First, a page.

A trustee seeking to have declared void, under subdivision f of § 67, a lien obtained through legal proceedings, and to recover possession of property, may be confronted with an adverse claim upon several grounds. It may be asserted that the lien attacked is of a character different from those provided for in that subdivision. Or, although the lien ( e.g., that obtained by levy of execution) is clearly one to which subdivision f applies, that it is valid by reason of other facts. For the statute does not, as a matter of substantive law, declare void every lien obtained through legal proceedings within four months of the filing of the petition in bankruptcy. The lien may be valid, because the debtor was, in fact, solvent at the time the levy was made. Or, although the debtor was then insolvent, because the property had passed into the hands of a bona fide purchaser. Or, although the debtor was then insolvent and the levy was made within the four months, because inchoate rights by way of lien had been acquired earlier. As the establishment of any one of these facts would bar recovery by the trustee, their assertion presents a judicial question. In this case, since the possession of the sheriff was the possession of the state court, the trustees' claim to the property would, under general principles of law, have to be litigated in the state court. The question for decision is: Has Congress conferred upon the bankruptcy court, under these circumstances, jurisdiction to adjudicate the controverted rights by summary proceedings?
Henderson v. Mayer, 225 U.S. 631. Compare City of Richmond v. Bird, 249 U.S. 174, 175; In re Emslie, 102 F. 291; In re Lillington Lumber Co., 132 F. 886; In re Robinson Smith, 154 F. 343; Kemp Lumber Co. v. Howard, 237 F. 574, 577; American Trust Savings Bank v. Ruppe, 237 F. 581.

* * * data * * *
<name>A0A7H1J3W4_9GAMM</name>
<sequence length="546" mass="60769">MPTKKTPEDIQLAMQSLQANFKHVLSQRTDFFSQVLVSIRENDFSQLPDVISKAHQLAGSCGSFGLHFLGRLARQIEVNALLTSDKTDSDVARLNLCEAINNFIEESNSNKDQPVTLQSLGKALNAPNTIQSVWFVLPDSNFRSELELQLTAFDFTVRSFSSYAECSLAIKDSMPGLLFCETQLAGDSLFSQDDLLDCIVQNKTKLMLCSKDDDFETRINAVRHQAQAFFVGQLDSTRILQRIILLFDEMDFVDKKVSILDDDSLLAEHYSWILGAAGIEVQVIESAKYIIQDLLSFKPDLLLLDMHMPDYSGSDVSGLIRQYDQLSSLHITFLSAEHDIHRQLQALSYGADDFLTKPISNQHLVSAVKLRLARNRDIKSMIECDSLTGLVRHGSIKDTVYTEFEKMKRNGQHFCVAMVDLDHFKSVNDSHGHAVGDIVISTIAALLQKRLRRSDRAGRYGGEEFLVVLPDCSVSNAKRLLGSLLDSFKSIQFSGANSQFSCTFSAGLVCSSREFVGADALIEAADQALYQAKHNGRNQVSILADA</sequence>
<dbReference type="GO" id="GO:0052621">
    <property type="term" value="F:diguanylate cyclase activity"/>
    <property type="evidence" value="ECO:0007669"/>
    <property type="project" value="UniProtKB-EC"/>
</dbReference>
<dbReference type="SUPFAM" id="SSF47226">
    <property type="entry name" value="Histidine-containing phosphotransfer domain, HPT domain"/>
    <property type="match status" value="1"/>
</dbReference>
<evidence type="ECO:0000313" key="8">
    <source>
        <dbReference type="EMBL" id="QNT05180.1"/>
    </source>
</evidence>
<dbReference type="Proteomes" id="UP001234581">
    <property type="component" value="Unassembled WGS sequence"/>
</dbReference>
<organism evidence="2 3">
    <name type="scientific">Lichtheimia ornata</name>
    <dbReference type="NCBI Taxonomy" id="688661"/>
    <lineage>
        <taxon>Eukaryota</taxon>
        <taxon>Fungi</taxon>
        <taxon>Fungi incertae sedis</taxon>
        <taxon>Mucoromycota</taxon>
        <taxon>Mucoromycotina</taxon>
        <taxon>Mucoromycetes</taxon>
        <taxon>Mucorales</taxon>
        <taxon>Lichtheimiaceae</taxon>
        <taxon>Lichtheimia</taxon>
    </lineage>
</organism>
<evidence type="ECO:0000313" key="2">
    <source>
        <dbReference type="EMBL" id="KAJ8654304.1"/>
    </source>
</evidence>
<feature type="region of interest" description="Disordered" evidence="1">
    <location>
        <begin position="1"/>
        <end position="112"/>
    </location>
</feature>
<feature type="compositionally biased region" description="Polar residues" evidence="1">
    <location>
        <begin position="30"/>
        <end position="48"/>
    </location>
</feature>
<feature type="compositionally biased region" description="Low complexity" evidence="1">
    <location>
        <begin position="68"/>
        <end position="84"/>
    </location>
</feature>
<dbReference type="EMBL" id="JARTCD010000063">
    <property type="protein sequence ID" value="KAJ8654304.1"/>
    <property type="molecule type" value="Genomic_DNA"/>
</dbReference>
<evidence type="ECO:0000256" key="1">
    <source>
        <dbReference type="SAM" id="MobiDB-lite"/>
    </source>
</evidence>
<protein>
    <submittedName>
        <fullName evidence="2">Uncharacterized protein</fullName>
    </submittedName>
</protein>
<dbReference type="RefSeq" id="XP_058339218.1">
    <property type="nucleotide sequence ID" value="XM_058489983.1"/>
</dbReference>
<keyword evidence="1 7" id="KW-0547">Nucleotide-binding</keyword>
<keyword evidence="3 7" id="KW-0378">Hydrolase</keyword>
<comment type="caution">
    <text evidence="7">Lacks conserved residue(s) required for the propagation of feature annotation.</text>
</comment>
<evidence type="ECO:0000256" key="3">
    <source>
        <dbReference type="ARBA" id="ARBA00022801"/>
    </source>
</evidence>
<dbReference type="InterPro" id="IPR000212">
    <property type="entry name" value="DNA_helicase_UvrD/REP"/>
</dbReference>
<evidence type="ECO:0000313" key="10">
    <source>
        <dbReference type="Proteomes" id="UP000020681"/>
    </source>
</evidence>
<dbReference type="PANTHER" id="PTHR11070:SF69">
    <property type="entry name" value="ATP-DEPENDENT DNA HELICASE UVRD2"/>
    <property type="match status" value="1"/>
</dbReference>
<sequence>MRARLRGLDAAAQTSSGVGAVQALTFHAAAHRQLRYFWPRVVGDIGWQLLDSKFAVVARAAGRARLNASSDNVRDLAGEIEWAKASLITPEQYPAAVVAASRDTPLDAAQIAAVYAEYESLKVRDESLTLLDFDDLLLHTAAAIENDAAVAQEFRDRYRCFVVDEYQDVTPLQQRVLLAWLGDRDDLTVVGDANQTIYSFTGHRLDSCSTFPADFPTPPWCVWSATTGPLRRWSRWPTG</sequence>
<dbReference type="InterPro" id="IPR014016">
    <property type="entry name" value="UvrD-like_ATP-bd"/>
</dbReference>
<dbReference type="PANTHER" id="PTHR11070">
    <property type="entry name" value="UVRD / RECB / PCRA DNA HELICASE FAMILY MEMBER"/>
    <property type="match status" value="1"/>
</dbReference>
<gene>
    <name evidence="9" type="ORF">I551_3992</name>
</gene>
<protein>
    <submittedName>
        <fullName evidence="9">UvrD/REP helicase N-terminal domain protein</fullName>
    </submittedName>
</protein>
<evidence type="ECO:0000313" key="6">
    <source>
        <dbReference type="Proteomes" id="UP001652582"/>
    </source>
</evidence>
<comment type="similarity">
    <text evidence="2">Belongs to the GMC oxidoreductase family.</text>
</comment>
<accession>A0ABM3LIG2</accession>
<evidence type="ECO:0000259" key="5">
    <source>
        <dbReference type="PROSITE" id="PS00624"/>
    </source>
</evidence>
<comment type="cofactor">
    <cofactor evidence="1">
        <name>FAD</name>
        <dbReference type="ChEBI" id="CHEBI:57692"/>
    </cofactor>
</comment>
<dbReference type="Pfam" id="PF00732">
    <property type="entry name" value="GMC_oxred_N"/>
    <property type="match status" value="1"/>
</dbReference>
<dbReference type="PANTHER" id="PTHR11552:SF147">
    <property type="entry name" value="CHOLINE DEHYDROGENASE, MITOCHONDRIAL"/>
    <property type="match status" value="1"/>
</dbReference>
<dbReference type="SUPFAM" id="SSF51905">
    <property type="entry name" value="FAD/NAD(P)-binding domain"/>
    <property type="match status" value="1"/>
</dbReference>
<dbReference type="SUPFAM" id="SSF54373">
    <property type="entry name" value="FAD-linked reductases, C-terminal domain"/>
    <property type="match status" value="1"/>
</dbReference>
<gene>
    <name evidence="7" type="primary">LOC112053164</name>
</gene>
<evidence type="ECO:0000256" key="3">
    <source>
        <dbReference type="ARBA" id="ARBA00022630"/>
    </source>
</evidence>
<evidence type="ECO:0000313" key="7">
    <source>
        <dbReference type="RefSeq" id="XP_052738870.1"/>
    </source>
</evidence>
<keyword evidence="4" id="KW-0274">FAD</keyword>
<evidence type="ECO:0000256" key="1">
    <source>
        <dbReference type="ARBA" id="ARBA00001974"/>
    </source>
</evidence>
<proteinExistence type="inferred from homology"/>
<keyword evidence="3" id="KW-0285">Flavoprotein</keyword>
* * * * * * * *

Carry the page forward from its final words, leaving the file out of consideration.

See Simpson v. Van Etten, 108 F. 199, 201; Stone-Ordean-Wells Co. v. Mark, 227 F. 975, 977; Martin v. Oliver, 260 F. 89, 93; In re Community Stores, 282 F. 328, 329. Cases like Cook v. Robinson, 194 F. 785, 792, and In re Southern Arizona Smelting Co., 231 F. 87, 92, to the contrary, are not consistent with the express words of the act. In Clarke v. Larremore, 188 U.S. 486, it appeared (see original papers) that there was no contention that the bankrupt was solvent at the time of the levy. In Hutchinson v. Otis, Page 430 190 U.S. 552, it was agreed (see original papers) that the debtor was insolvent at the date of the attachment. In Chicago, Burlington Quincy R.R. Co. v. Hall, 229 U.S. 511, 514, it is found that the debtor was insolvent at the time of the garnishment. See In re Ann Arbor Machine Co., 278 F. 749, 752. As against an adverse claimant, the mere adjudication of bankruptcy does not, even in involuntary proceedings, conclusively establish insolvency at the date of the attachment or levy. Compare Gratiot State Bank v. Johnson, 249 U.S. 246.